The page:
Rawlings School of Divinity


Doctor of Philosophy in Theology and Apologetics (PhD)


Joshua D. Chatraw


Semeiotic, C. S. Peirce, Panentheism, Christian Natural Theology, Theosemiotic, Robert C. Neville


Christianity | Religion | Religious Thought, Theology and Philosophy of Religion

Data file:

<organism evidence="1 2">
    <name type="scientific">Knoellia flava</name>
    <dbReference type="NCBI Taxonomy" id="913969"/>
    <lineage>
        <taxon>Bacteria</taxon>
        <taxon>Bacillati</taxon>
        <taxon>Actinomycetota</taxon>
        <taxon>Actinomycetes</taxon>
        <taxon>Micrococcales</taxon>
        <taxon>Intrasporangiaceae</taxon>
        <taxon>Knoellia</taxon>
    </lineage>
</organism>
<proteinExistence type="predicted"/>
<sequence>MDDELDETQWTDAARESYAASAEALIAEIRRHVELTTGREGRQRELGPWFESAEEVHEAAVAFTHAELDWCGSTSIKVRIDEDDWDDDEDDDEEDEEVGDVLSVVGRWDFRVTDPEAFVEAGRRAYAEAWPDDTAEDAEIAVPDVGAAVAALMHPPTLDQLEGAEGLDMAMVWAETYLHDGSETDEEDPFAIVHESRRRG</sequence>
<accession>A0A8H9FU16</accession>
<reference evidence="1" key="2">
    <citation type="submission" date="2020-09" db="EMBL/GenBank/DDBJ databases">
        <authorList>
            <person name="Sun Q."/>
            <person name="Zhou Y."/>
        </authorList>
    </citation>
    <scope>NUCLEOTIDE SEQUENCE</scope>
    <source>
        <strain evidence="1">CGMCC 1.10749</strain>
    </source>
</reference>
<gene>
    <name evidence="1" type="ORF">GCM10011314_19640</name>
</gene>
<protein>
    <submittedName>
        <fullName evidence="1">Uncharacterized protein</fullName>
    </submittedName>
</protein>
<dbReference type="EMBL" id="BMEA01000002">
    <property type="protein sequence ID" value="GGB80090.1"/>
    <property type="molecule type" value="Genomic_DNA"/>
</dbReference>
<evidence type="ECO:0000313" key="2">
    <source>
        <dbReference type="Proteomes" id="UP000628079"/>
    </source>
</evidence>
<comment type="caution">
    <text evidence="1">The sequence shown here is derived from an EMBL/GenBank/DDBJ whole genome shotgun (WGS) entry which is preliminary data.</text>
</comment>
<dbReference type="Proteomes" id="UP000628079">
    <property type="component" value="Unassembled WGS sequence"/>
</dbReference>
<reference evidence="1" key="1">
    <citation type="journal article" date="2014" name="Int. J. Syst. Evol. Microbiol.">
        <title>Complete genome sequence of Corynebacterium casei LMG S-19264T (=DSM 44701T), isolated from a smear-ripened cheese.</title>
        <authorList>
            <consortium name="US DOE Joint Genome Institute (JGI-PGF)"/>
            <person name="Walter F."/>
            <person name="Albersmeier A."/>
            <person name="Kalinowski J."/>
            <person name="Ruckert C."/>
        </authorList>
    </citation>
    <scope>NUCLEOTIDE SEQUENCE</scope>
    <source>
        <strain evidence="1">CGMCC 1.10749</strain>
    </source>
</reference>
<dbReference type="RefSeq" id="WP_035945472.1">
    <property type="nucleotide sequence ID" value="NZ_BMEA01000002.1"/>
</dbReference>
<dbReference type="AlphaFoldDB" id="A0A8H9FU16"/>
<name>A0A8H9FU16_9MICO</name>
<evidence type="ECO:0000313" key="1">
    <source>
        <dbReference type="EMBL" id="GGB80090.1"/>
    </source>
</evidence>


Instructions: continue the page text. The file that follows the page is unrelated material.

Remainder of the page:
This dissertation considers the theological suitability of Charles S. Peirce’s philosophy of signs (semeiotic) for use in theories respecting the great Christian tradition. As a case-study, this dissertation examines panentheism as a problem for a Christian approach to natural theology utilizing semeiotic, as proposed by Alister McGrath. Leading interpreters of Peirce’s philosophy of religion, Michael Raposa and Robert Corrington, hold that Peirce’s semeiotic entails a panentheist ontology. If that is the case, then a fully developed use of semeiotic by McGrath may inad-vertently risk the coherence of his theory. The present study takes a systematic theology approach combined with an empirical method inspired by Peirce’s distinct form of pragmatism. Chapter one introduces the problematic, the methodology, and the plan for the work of this dissertation. Chapter two defines three characteristic discrepancies that any authentic form of panentheism will have vis-à-vis a traditional Christian theology of the Creator-creature relation. Chapter three explores the relationship of Peirce’s thought to panentheist ontology as defined in chapter two. It finds that Peirce’s semeiotic is not inherently panentheist but that some of its aspects understandably lend themselves to panentheist perspectives in the thought of some interpreters of Peirce. Chapter four tests for the persistence of this relation of Peirce’s semeiotic to panentheism by constructing a robustly semeiotic form of McGrath’s theory (via Raposa’s theosemiotic), identifying Robert Neville as an exemplar of such a Christian theosemiotic, and sampling Neville’s work for evidence of panentheism. This dissertation concludes that Neville’s prior ontological commitments, rather than semeiotic, are the primary factors in his positive relation to panentheism. Therefore, semeiotic appears to be susceptible to panentheist perspectives held by interpreters, but semeiotic itself does not seem to entail panentheism. Consequently, there is reason to expect that a robust semeiotic theory applied to the task of Christian natural theology will not stumble over panentheism as long as it holds to a traditional Christian ontology. This result bears positive implications for the use of semeiotic in theological endeavors in many other forms of cultural engagement beyond the religion and science dialogue that situates McGrath’s proposal.